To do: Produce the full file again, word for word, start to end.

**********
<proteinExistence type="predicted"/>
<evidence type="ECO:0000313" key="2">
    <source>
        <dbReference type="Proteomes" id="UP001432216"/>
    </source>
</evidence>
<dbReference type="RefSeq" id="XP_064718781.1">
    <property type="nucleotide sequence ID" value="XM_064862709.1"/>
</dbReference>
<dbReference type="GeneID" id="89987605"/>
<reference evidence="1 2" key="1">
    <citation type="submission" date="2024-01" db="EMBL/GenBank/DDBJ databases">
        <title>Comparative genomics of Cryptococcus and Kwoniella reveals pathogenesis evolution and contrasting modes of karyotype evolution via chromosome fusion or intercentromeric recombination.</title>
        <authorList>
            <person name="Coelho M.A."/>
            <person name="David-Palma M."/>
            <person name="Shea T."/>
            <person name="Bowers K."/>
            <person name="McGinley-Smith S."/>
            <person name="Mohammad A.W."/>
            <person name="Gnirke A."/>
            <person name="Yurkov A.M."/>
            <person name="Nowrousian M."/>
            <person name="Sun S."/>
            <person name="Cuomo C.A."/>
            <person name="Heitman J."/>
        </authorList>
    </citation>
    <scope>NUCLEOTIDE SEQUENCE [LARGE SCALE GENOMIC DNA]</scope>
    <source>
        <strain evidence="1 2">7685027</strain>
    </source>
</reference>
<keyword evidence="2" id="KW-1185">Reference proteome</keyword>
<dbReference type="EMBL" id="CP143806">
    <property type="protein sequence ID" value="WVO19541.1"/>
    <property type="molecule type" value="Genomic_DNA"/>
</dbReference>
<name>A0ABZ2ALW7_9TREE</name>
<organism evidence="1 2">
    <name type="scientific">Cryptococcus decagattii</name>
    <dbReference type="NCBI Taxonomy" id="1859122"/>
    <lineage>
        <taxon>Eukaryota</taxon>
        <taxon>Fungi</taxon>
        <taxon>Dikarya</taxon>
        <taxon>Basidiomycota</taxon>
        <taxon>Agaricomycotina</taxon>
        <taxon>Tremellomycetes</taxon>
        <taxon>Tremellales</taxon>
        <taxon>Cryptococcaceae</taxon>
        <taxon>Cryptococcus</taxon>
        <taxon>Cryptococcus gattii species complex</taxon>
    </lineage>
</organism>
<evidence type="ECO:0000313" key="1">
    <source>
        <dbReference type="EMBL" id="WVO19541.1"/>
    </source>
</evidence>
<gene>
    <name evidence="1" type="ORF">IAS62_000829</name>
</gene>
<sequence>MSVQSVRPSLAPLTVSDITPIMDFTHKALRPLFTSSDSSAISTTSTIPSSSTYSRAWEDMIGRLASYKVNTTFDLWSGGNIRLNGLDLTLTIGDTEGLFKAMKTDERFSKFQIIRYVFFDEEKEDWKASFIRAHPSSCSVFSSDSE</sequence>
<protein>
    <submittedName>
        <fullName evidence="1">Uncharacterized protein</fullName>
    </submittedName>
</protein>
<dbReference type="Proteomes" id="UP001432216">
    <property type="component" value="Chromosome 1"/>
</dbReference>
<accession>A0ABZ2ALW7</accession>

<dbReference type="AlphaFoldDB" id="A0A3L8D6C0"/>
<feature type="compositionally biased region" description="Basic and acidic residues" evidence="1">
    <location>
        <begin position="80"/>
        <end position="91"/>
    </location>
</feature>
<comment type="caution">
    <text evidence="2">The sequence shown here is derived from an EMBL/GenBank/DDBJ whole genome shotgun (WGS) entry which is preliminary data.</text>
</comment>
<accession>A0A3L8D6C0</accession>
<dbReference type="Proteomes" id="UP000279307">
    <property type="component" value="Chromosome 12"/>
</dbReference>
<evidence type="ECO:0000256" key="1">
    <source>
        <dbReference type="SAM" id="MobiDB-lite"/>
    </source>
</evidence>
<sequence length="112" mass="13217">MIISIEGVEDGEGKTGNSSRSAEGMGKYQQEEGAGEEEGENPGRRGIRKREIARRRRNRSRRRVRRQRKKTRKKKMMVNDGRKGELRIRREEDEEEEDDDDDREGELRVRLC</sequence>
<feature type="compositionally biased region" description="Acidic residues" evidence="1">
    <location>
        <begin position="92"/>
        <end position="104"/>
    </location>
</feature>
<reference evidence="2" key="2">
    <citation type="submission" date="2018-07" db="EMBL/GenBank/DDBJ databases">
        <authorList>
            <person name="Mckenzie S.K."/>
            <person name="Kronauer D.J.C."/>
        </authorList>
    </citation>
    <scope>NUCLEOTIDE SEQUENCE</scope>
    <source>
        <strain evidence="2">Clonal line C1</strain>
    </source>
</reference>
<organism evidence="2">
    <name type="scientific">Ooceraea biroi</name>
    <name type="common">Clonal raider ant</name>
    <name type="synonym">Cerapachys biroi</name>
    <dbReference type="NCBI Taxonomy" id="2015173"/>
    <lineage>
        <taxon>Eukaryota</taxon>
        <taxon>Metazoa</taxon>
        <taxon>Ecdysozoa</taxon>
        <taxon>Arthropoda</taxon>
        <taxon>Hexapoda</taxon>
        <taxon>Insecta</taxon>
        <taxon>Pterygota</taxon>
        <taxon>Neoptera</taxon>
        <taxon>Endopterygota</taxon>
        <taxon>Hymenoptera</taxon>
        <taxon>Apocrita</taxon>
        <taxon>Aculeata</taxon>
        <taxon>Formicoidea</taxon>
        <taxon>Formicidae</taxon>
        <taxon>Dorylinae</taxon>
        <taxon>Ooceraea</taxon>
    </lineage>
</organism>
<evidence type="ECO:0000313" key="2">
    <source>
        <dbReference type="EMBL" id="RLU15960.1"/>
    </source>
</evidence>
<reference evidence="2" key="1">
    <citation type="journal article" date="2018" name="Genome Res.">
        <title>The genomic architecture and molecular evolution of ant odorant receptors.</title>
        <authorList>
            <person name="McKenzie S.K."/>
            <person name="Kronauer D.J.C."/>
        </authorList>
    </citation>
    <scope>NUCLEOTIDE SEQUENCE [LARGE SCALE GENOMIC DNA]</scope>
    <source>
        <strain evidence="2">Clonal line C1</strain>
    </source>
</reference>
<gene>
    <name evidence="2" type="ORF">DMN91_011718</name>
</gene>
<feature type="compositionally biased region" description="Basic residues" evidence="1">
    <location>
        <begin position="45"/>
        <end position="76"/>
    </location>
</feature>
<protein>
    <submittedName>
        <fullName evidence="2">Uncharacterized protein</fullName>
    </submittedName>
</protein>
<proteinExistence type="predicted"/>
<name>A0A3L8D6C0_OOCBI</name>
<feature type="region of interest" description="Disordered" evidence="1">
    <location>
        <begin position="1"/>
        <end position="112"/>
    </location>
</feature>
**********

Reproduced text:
<proteinExistence type="predicted"/>
<evidence type="ECO:0000313" key="2">
    <source>
        <dbReference type="Proteomes" id="UP001432216"/>
    </source>
</evidence>
<dbReference type="RefSeq" id="XP_064718781.1">
    <property type="nucleotide sequence ID" value="XM_064862709.1"/>
</dbReference>
<dbReference type="GeneID" id="89987605"/>
<reference evidence="1 2" key="1">
    <citation type="submission" date="2024-01" db="EMBL/GenBank/DDBJ databases">
        <title>Comparative genomics of Cryptococcus and Kwoniella reveals pathogenesis evolution and contrasting modes of karyotype evolution via chromosome fusion or intercentromeric recombination.</title>
        <authorList>
            <person name="Coelho M.A."/>
            <person name="David-Palma M."/>
            <person name="Shea T."/>
            <person name="Bowers K."/>
            <person name="McGinley-Smith S."/>
            <person name="Mohammad A.W."/>
            <person name="Gnirke A."/>
            <person name="Yurkov A.M."/>
            <person name="Nowrousian M."/>
            <person name="Sun S."/>
            <person name="Cuomo C.A."/>
            <person name="Heitman J."/>
        </authorList>
    </citation>
    <scope>NUCLEOTIDE SEQUENCE [LARGE SCALE GENOMIC DNA]</scope>
    <source>
        <strain evidence="1 2">7685027</strain>
    </source>
</reference>
<keyword evidence="2" id="KW-1185">Reference proteome</keyword>
<dbReference type="EMBL" id="CP143806">
    <property type="protein sequence ID" value="WVO19541.1"/>
    <property type="molecule type" value="Genomic_DNA"/>
</dbReference>
<name>A0ABZ2ALW7_9TREE</name>
<organism evidence="1 2">
    <name type="scientific">Cryptococcus decagattii</name>
    <dbReference type="NCBI Taxonomy" id="1859122"/>
    <lineage>
        <taxon>Eukaryota</taxon>
        <taxon>Fungi</taxon>
        <taxon>Dikarya</taxon>
        <taxon>Basidiomycota</taxon>
        <taxon>Agaricomycotina</taxon>
        <taxon>Tremellomycetes</taxon>
        <taxon>Tremellales</taxon>
        <taxon>Cryptococcaceae</taxon>
        <taxon>Cryptococcus</taxon>
        <taxon>Cryptococcus gattii species complex</taxon>
    </lineage>
</organism>
<evidence type="ECO:0000313" key="1">
    <source>
        <dbReference type="EMBL" id="WVO19541.1"/>
    </source>
</evidence>
<gene>
    <name evidence="1" type="ORF">IAS62_000829</name>
</gene>
<sequence>MSVQSVRPSLAPLTVSDITPIMDFTHKALRPLFTSSDSSAISTTSTIPSSSTYSRAWEDMIGRLASYKVNTTFDLWSGGNIRLNGLDLTLTIGDTEGLFKAMKTDERFSKFQIIRYVFFDEEKEDWKASFIRAHPSSCSVFSSDSE</sequence>
<protein>
    <submittedName>
        <fullName evidence="1">Uncharacterized protein</fullName>
    </submittedName>
</protein>
<dbReference type="Proteomes" id="UP001432216">
    <property type="component" value="Chromosome 1"/>
</dbReference>
<accession>A0ABZ2ALW7</accession>

<dbReference type="AlphaFoldDB" id="A0A3L8D6C0"/>
<feature type="compositionally biased region" description="Basic and acidic residues" evidence="1">
    <location>
        <begin position="80"/>
        <end position="91"/>
    </location>
</feature>
<comment type="caution">
    <text evidence="2">The sequence shown here is derived from an EMBL/GenBank/DDBJ whole genome shotgun (WGS) entry which is preliminary data.</text>
</comment>
<accession>A0A3L8D6C0</accession>
<dbReference type="Proteomes" id="UP000279307">
    <property type="component" value="Chromosome 12"/>
</dbReference>
<evidence type="ECO:0000256" key="1">
    <source>
        <dbReference type="SAM" id="MobiDB-lite"/>
    </source>
</evidence>
<sequence length="112" mass="13217">MIISIEGVEDGEGKTGNSSRSAEGMGKYQQEEGAGEEEGENPGRRGIRKREIARRRRNRSRRRVRRQRKKTRKKKMMVNDGRKGELRIRREEDEEEEDDDDDREGELRVRLC</sequence>
<feature type="compositionally biased region" description="Acidic residues" evidence="1">
    <location>
        <begin position="92"/>
        <end position="104"/>
    </location>
</feature>
<reference evidence="2" key="2">
    <citation type="submission" date="2018-07" db="EMBL/GenBank/DDBJ databases">
        <authorList>
            <person name="Mckenzie S.K."/>
            <person name="Kronauer D.J.C."/>
        </authorList>
    </citation>
    <scope>NUCLEOTIDE SEQUENCE</scope>
    <source>
        <strain evidence="2">Clonal line C1</strain>
    </source>
</reference>
<organism evidence="2">
    <name type="scientific">Ooceraea biroi</name>
    <name type="common">Clonal raider ant</name>
    <name type="synonym">Cerapachys biroi</name>
    <dbReference type="NCBI Taxonomy" id="2015173"/>
    <lineage>
        <taxon>Eukaryota</taxon>
        <taxon>Metazoa</taxon>
        <taxon>Ecdysozoa</taxon>
        <taxon>Arthropoda</taxon>
        <taxon>Hexapoda</taxon>
        <taxon>Insecta</taxon>
        <taxon>Pterygota</taxon>
        <taxon>Neoptera</taxon>
        <taxon>Endopterygota</taxon>
        <taxon>Hymenoptera</taxon>
        <taxon>Apocrita</taxon>
        <taxon>Aculeata</taxon>
        <taxon>Formicoidea</taxon>
        <taxon>Formicidae</taxon>
        <taxon>Dorylinae</taxon>
        <taxon>Ooceraea</taxon>
    </lineage>
</organism>
<evidence type="ECO:0000313" key="2">
    <source>
        <dbReference type="EMBL" id="RLU15960.1"/>
    </source>
</evidence>
<reference evidence="2" key="1">
    <citation type="journal article" date="2018" name="Genome Res.">
        <title>The genomic architecture and molecular evolution of ant odorant receptors.</title>
        <authorList>
            <person name="McKenzie S.K."/>
            <person name="Kronauer D.J.C."/>
        </authorList>
    </citation>
    <scope>NUCLEOTIDE SEQUENCE [LARGE SCALE GENOMIC DNA]</scope>
    <source>
        <strain evidence="2">Clonal line C1</strain>
    </source>
</reference>
<gene>
    <name evidence="2" type="ORF">DMN91_011718</name>
</gene>
<feature type="compositionally biased region" description="Basic residues" evidence="1">
    <location>
        <begin position="45"/>
        <end position="76"/>
    </location>
</feature>
<protein>
    <submittedName>
        <fullName evidence="2">Uncharacterized protein</fullName>
    </submittedName>
</protein>
<proteinExistence type="predicted"/>
<name>A0A3L8D6C0_OOCBI</name>
<feature type="region of interest" description="Disordered" evidence="1">
    <location>
        <begin position="1"/>
        <end position="112"/>
    </location>
</feature>